Examining the St. Cloud Rental Market- Why developments don’t work as good investments.

 Examining the St Cloud Florida Rental Market  Why developments don’t work as good investments.

While planned developments appeal to the average consumer, they can be money pits in disguise.  The park-like settings, and Norman Rockwell appeal comes with a hefty price tag. 

Consumers want nice amenities. They want community pools, and fancy clubhouses, fitness centers, and lighted sidewalks for evening strolls.  All of these things cost the builders money. Or does it?

CDD fees (community District Development) are bonds the builders put in place to pay for amenities like sidewalks, street lighting, club houses, community pools and common areas. These bonds are rolled into the property tax paid by home owners.

 Novice investors lost their shirts when the housing market peaked back in 2007.  Why?


Saavy investors look at the bottom line. Novice investors did not.  Attracted by the new, shiny, and nice features not the bottom line. They were thinking like “home buyers” and not like “investors”.  As a result, they got sucked into losing propositions.

Novice investors, did not factor in the carrying costs and additional fees as part of their investment. For that reason sub divisions while appealing to consumers as primary residences are attractive, are losing propositions for seasoned investors who know the burden of additional taxation such as CCD fees and Home Owners Association fees chipped away at their profit margins.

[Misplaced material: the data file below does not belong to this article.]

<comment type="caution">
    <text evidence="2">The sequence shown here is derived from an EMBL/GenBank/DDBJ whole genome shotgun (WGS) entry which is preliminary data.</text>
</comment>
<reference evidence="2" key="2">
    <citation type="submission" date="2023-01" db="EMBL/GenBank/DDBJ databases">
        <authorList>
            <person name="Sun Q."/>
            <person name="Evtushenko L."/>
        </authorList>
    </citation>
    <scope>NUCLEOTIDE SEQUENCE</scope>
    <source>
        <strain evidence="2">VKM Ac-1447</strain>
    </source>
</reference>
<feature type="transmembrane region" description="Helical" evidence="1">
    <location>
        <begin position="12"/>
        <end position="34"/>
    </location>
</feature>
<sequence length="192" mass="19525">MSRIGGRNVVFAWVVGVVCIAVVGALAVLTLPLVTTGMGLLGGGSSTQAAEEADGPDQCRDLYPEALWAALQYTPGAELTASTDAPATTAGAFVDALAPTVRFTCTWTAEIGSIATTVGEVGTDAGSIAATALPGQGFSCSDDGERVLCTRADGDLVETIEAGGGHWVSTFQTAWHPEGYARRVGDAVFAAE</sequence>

Comparing apples to apples, a 3 bedroom 2 bath home within the city limits of  St Cloud Florida (outside of development) may have property taxes within a range of $2000-3000.  A similar home inside a development with CDD fees would have a tax base of $3000-4000.  Not including the additional cost of the home owners association fees. 

It is not hard to figure out why they went belly up when the market went flat.  They got caught short as value began to decline and the carrying costs were prohibitive from profitable renting.

While sub-divisions are still appealing to many as primary and secondary homes, they are by no means “tax-payers” when it comes to investment and return on investment unless renter have deep pockets. Which in this economy is hard to come by. 

What Renters are Looking for.

It can be summed up in just 2 words.In two words: AFFORDABLE HOUSING

Most renters are very cost conscience. Times are tough all over, unemployment is high, and disposal income is diminishing.  As a result renters are looking to cut costs where ever possible.  They are turning to the historic homes, and smaller homes in town as a way of saving money and cutting back on paying for amenities they will rarely use.